Sunday, April 3, 2011

Ouattara promises to restore order in Abidjan and U.S. calls for Gbagbo to step down

The Ivorian government of President-elect, Alassane Ouattara, vowed to quickly restore order and security in Abidjan, economic capital of Ivory Coast and the scene of looting and vandalism that accompany the fighting between forces loyal to Republicans and President Ouattara Outgoing, Laurent Gbagbo, for control of Abidjan.

Speaking to the Ivorian TV (TCI), Patrick Achi, Ouattara government spokesman, admitted the existence of failures in protecting individuals and property and the maintenance of public order. Achi militants accused Gbagbo supporters to be primarily responsible for the massive looting and robberies recorded during the day in several districts of Abidjan.

The spokesman said the militants have taken to the streets and armed the prisoners from the prison in Abidjan, including dangerous criminals, who have joined the vandalism. The goal of the Republican Forces now, Achi stressed, is to reduce the last pockets of resistance from rival forces: the headquarters of the Gendarmerie Agban and Le Plateau district, which is the Presidential Palace, refuge of Gbagbo .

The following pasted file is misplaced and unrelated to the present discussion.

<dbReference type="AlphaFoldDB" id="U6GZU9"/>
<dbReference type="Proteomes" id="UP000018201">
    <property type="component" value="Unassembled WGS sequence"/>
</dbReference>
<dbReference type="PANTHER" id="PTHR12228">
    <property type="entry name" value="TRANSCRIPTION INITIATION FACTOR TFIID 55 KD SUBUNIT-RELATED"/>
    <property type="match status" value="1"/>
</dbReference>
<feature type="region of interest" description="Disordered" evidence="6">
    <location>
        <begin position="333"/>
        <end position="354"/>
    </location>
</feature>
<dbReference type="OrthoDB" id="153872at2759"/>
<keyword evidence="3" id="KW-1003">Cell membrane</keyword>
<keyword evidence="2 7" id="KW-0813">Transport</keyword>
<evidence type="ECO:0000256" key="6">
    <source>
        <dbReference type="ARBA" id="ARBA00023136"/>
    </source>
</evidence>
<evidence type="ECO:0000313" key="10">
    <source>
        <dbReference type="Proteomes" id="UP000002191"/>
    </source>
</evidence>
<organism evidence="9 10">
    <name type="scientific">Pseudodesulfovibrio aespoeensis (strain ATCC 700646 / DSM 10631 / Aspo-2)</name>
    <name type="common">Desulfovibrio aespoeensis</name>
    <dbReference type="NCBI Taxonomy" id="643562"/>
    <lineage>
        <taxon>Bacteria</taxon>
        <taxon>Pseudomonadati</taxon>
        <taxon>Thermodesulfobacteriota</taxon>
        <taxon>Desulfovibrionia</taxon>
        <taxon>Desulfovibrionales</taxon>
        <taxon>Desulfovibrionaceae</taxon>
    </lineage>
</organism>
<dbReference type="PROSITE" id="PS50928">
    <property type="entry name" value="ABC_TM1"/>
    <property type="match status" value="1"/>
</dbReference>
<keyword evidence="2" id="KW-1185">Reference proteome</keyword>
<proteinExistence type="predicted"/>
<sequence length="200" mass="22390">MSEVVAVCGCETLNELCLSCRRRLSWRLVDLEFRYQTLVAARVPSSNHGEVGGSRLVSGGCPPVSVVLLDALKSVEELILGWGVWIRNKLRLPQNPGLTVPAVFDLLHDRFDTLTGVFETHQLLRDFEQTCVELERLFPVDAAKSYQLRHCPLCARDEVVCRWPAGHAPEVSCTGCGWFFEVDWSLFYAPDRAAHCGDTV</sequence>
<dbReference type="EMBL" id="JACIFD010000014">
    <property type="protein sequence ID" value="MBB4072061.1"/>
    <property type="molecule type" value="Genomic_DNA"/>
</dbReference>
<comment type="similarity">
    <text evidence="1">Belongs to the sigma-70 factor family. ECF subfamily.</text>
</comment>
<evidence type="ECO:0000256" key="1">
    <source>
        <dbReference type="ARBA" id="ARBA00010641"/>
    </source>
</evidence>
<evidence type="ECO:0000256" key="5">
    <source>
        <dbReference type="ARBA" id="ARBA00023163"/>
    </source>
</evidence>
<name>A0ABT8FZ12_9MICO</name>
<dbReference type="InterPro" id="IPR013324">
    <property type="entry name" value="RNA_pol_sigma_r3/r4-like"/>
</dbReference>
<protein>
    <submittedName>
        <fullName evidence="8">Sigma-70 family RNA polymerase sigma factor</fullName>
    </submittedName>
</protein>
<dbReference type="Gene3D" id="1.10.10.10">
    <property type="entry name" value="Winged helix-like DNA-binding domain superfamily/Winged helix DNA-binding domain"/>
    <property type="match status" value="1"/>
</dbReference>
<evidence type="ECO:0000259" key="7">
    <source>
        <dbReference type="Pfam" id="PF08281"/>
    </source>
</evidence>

The attacks on the President's Residence began in the early hours of Thursday after rejecting the ultimatum again Gbagbo Prime Minister Ouattara, Guillaume Soro, who was required to relinquish power before 19.00 GMT on Friday. Ouattara's government closed the borders until further notice and extended the curfew until noon Saturday.

Meanwhile, the U.S. government has called on the UN and France to do everything possible to protect civilians in the African country. "We are very concerned about the violence that occurs and we ask all parties containment," said a spokesman for the Obama administration, he reiterated his country calls for the immediate departure of Gbagbo, who refuses to leave his post.

The spokesman said it was "impossible" for Washington to predict when Gbagbo, but "it seems that their time will end tonight," and urged him to leave power. "It is time to quit and prevent more bloodshed," he said. Furthermore, French President Nicolas Sarkozy has held a telephone conversation with Ouattara to address the situation in the African country.

After the call, of which details were not disclosed, France enjoined the outgoing president to withdraw to the cessation of violence to give the power to "immediately" to Ouattara.

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